Beyond beauty of Birds
Editorial

Beyond beauty of Birds

December 18, 2018

While most poets writing their lines about birds in general and their favourites in particular fascinate themselves and their adoring readers glorifying the flight at great heights and over long distances across the planet earth as well as the magical colours of their plumes adorning the headgear of monarchs and women with captivating looks, poet Valmiki’s  narrative in mythology portrays two birds focused on their heroics, one mounting a valiant assault on the Lankan King abducting Sita that proved fatal and the other surviving to pass on the crucial information that finally led to what readers of his narrative know very well. Incidentally, the two birds were brothers. A fable closely resembling the story of Valmiki’s birds is also traced to Greek mythology of astonishing vintage.

Description of birds by poets and lay bird-lovers doesn’t present their other distinguishing features than aspects of beauty, including their ability to fly effortlessly. Biologists have described the winged species as characterised by feathers, toothless beaked jaws, laying hard-shelled eggs, high metabolic rate, four-chambered heart and a strong lightweight skeleton. They live worldwide, ranging in size from the 5 cm humming bird to the 2.75 m (9 feet) Ostrich, comprising nearly 10,000 living species. Some species are known to be intelligent which also make and use tools.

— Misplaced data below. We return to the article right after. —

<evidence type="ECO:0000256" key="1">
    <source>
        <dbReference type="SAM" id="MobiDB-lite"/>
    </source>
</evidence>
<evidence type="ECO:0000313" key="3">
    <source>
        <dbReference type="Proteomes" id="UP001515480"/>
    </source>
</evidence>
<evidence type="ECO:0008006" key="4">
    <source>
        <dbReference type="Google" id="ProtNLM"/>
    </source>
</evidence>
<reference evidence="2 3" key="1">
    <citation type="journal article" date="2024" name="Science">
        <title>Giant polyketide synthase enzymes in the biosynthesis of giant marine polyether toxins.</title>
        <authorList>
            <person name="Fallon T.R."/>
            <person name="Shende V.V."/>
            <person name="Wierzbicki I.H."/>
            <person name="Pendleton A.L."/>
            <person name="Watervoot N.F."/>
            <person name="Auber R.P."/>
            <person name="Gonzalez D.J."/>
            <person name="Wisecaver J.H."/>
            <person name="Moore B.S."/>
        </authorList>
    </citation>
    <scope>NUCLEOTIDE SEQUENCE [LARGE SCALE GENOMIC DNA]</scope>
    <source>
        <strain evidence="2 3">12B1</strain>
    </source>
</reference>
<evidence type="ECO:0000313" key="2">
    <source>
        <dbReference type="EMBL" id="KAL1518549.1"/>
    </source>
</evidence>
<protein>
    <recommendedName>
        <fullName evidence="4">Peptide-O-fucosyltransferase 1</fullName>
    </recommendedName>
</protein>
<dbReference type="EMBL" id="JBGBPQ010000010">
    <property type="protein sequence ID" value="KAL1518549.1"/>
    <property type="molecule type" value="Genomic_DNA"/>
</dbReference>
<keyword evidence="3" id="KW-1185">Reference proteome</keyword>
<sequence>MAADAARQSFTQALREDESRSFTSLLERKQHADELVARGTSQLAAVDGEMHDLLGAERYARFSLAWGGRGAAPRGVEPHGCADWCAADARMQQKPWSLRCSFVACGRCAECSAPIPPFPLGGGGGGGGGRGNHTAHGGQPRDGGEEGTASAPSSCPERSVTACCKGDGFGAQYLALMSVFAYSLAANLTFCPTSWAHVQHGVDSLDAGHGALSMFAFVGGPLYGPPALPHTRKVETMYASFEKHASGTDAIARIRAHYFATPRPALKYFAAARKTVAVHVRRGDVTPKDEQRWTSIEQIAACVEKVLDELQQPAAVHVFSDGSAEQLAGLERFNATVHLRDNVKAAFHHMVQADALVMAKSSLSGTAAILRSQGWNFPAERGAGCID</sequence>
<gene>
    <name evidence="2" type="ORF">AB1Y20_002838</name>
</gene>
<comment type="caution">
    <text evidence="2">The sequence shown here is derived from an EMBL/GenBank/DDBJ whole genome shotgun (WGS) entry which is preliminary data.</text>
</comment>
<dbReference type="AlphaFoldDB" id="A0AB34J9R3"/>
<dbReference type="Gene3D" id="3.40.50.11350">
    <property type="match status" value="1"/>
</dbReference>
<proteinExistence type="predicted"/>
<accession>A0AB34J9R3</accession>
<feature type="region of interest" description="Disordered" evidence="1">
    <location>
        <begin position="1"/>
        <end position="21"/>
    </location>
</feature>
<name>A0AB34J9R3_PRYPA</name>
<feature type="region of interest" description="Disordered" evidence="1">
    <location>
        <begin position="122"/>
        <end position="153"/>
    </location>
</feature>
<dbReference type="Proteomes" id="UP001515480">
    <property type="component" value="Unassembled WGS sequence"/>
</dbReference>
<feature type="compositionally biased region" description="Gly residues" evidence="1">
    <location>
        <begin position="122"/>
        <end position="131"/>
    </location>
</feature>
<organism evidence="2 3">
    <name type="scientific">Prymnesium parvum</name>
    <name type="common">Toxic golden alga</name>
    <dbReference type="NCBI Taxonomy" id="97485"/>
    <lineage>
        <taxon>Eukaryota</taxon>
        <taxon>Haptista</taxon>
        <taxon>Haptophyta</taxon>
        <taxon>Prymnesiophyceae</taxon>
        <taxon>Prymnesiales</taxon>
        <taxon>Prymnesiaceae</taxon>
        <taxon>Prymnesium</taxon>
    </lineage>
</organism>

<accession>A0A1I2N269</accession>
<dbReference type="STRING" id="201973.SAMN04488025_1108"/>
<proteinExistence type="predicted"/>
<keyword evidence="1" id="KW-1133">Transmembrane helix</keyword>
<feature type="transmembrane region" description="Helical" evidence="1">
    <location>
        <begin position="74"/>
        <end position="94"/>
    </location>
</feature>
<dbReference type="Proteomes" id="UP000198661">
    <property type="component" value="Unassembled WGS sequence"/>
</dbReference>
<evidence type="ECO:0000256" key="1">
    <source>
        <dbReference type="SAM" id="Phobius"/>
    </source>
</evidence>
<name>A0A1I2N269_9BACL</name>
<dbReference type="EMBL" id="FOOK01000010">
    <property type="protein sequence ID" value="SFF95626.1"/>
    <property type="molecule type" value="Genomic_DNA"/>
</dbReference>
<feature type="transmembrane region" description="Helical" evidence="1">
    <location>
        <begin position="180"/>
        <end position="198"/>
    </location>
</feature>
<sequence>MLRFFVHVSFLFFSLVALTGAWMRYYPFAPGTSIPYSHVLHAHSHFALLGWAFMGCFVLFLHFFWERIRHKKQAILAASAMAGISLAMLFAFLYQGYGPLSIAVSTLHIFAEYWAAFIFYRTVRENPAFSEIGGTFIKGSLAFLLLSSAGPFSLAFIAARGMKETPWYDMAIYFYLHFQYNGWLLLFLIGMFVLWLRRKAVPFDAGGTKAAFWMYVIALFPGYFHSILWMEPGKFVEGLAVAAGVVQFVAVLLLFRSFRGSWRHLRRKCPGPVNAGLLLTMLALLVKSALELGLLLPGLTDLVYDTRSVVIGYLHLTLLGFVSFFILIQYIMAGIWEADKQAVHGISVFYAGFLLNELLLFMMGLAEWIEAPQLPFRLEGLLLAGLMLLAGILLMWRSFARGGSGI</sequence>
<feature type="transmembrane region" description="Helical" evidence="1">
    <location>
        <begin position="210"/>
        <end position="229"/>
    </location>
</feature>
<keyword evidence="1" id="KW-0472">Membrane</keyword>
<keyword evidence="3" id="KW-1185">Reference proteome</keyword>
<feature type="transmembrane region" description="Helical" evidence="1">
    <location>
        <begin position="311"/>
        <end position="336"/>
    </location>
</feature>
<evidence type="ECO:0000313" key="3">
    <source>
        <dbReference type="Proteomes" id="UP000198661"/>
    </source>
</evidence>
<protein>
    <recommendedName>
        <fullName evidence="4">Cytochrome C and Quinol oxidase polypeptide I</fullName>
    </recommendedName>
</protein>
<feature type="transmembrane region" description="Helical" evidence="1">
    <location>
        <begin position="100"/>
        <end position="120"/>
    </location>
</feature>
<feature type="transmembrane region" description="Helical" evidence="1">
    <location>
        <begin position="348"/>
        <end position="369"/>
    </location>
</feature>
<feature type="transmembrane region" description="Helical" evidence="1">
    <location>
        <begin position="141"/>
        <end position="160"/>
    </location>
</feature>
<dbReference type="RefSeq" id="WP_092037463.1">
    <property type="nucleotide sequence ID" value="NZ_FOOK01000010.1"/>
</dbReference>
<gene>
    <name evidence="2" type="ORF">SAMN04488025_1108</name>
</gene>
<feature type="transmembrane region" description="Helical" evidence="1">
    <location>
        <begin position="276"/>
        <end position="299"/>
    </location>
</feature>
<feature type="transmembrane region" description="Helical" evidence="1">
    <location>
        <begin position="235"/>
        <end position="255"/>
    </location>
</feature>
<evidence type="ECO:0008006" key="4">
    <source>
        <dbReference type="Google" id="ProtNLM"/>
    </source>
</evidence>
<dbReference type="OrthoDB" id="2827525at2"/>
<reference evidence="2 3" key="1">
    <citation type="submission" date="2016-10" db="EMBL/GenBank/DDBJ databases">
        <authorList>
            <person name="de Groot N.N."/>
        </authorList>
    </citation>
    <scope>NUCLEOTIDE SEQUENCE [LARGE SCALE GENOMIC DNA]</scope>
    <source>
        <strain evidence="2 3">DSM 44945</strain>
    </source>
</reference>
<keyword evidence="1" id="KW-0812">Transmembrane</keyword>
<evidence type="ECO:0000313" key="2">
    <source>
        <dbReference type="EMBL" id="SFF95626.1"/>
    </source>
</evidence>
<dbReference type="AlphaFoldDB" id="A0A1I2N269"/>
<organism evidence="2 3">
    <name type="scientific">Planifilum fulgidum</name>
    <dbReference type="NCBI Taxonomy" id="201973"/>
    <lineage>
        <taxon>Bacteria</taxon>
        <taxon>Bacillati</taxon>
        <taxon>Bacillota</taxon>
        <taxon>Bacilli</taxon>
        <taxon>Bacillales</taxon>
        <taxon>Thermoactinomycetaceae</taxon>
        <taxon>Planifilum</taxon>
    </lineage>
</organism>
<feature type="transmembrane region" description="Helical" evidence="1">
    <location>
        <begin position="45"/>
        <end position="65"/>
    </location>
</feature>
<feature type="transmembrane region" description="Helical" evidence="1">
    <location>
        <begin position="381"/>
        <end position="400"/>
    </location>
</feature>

We learn from scientists that the process of evolution heralding the emergence of bird species spans nearly 60 million years, the point of time that saw the extinction of the giant lizards such as dinosaurs. The contribution of birds benefiting us in many ways seems to have been lost at wondering about (a) The crow as nature’s scavenger, (b) The homing pigeon as messenger, (c) The cuckoo for its melodious voice, (d) The vultures which clean up carcasses of animals and  (e) The owls that hunt rats in dark, while their staple diet is insects. If the ongoing interference in the life of birds threatening their habitat, as it has happened in the case of the house sparrow, a rarity in urban spaces, continues in the name of development, we are sure to be overrun by insects to an extent beyond one can visualise.

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While human beings are chopping down trees with disdain causing extensive deforestation, birds are known for dispersion of seeds in their aerial journey over vast areas. They are not asking for any reward for their selfless service to the rest of the species, which owe a debt of gratitude to the winged species, the beauties nonpareil.

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